leite cru; bronopol; detecção soro de queijo; CLAE


ANIMAL SCIENCE AND TECHNOLOGY AND INSPECTION OF ANIMAL PRODUCTS

Detection of cheese whey in raw milk preserved with bronopol® through high performance liquid chromatography

Detecção de soro lácteo por cromatografia líquida de alta eficiência em amostras de leite cru conservadas por bronopol®

M.M. LasmarI; M.O. LeiteII, * * Autor para correspondência ( corresponding author) ; L.M. FonsecaII; M.R. SouzaII; M.M.O.P. CerqueiraII; C.F.A.M. PennaII; C.N.B. CoutoII; J.M. FerreiraII

ILanagro/Minas Gerais - Pedro Leopoldo, MG

IIEscola de Veterinária - Universidade Federal de Minas Gerais. Avenida Antônio Carlos, 6627, 30123-970 - Belo Horizonte, MG

ABSTRACT

High performance liquid chromatography was used in order to detect cheese whey in samples of raw milk preserved with Bronopol®. Six samples were collected and divided in 45 aliquots of 40mL. From these, 15 were used as control and stored frozen, 15 were added with Bronopol® and stored at 7ºC, and the other 15 were added with Bronopol® and stored at 30ºC. In all groups, five levels of cheese whey addition (0, 2, 5, 10, and 20%) were tested. The samples were submitted to high performance liquid chromatography on the 2nd, 4th, and 8th days of storage. A completely random design was used, following the factorial scheme (5x3x3) and the results were compared through the non-parametric Kruskal-Wallis test. There was no difference among the treatments (P>0.05), which allows the conclusion that raw milk preserved with Bronopol® may be used for the determination of cheese whey addition in milk through high performance liquid chromatography.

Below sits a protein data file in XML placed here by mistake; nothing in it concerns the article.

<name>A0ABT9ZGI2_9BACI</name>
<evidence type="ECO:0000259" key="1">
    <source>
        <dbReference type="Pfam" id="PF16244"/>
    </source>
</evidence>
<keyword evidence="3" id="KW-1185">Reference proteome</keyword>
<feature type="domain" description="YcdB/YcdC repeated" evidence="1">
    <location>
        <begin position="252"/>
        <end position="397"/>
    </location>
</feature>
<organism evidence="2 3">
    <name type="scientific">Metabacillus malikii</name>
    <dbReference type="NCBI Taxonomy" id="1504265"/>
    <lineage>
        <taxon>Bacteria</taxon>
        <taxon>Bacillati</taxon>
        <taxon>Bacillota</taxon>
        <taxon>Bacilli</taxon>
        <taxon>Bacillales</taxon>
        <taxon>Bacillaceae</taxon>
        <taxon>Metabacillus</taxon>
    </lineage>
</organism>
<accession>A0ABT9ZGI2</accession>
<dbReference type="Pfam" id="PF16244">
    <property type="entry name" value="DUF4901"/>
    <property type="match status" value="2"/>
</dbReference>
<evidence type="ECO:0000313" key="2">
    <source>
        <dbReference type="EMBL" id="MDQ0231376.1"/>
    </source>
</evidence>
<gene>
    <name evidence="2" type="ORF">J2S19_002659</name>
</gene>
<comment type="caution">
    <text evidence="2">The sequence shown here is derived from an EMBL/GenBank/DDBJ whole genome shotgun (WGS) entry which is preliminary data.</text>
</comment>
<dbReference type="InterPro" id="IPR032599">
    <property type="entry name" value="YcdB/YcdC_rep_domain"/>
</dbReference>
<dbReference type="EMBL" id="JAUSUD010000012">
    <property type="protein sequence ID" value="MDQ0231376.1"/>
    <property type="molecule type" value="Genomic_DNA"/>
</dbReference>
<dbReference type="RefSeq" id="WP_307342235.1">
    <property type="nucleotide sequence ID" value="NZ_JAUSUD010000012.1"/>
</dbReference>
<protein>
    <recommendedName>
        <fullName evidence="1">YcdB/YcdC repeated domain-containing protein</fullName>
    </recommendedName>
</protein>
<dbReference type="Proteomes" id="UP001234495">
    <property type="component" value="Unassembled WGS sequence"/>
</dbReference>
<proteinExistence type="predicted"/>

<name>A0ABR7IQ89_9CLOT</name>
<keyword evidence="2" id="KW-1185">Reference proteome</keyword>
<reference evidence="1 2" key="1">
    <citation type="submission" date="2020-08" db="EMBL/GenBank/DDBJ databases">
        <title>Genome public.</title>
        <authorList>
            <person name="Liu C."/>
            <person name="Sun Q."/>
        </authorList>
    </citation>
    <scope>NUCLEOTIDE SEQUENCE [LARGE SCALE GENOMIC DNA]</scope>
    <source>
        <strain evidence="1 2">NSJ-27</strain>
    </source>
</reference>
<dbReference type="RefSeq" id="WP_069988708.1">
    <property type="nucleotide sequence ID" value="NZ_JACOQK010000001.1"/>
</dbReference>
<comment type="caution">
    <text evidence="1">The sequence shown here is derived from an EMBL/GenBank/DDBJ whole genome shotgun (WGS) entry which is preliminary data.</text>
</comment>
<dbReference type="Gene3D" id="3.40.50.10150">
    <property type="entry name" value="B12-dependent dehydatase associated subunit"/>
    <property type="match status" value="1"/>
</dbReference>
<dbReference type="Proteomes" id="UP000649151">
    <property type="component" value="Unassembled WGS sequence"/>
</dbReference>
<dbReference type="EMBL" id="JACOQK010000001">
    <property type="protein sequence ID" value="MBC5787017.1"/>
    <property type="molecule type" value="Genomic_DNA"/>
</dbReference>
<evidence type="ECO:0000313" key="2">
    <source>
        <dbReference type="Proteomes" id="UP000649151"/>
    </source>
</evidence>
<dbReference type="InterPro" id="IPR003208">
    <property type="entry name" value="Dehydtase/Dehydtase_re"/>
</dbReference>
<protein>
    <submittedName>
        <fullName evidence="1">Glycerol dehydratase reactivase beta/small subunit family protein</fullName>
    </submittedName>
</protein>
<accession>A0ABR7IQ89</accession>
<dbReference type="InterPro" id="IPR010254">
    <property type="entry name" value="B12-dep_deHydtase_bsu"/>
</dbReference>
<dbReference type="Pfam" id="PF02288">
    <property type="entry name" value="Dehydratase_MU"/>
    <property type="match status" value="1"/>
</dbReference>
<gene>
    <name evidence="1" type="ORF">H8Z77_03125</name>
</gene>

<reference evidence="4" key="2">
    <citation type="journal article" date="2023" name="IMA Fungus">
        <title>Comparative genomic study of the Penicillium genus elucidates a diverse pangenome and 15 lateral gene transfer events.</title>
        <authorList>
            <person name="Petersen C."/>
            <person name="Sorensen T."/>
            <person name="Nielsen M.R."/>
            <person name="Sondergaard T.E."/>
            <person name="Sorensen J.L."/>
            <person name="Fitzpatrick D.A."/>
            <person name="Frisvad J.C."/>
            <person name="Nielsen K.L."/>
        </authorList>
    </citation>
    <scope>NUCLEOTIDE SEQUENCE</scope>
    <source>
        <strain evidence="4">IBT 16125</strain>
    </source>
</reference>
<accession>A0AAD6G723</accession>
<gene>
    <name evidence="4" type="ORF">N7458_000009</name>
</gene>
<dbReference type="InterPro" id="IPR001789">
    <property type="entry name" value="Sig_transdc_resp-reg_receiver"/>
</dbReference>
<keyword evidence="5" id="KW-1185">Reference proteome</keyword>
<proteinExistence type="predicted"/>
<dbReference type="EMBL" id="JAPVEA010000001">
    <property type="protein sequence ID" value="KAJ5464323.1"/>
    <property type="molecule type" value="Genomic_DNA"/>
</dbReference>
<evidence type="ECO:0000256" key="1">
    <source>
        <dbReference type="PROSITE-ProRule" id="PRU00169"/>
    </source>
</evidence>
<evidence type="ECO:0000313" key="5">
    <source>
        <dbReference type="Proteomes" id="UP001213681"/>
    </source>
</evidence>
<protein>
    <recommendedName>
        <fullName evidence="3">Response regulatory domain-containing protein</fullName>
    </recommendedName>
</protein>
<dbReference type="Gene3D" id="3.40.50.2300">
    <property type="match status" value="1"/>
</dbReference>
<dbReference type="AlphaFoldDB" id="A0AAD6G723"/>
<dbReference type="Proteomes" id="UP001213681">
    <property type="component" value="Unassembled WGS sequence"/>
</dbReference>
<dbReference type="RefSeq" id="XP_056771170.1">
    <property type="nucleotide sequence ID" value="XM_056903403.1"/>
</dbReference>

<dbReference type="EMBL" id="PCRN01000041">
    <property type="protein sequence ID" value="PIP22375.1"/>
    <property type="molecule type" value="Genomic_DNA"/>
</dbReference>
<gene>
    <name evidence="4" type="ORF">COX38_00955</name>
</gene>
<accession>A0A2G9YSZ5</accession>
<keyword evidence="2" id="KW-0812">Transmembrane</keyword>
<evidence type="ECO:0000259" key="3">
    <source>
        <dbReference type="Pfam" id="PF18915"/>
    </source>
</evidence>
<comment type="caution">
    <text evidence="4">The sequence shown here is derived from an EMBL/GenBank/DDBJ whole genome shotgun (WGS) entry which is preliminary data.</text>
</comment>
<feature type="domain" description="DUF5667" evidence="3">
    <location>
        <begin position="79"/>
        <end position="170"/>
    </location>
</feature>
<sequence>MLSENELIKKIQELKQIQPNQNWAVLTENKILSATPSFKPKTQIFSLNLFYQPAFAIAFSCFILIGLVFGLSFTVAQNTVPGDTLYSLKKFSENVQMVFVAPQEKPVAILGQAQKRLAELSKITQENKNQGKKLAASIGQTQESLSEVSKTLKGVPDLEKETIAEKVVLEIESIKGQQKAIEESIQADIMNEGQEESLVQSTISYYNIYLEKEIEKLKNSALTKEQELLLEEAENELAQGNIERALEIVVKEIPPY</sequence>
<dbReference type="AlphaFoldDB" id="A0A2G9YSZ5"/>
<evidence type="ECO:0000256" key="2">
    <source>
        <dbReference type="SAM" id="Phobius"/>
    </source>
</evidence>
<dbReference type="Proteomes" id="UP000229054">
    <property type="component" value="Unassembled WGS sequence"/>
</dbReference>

Keywords: raw milk, Bronopol, cheese whey detection, HPLC

RESUMO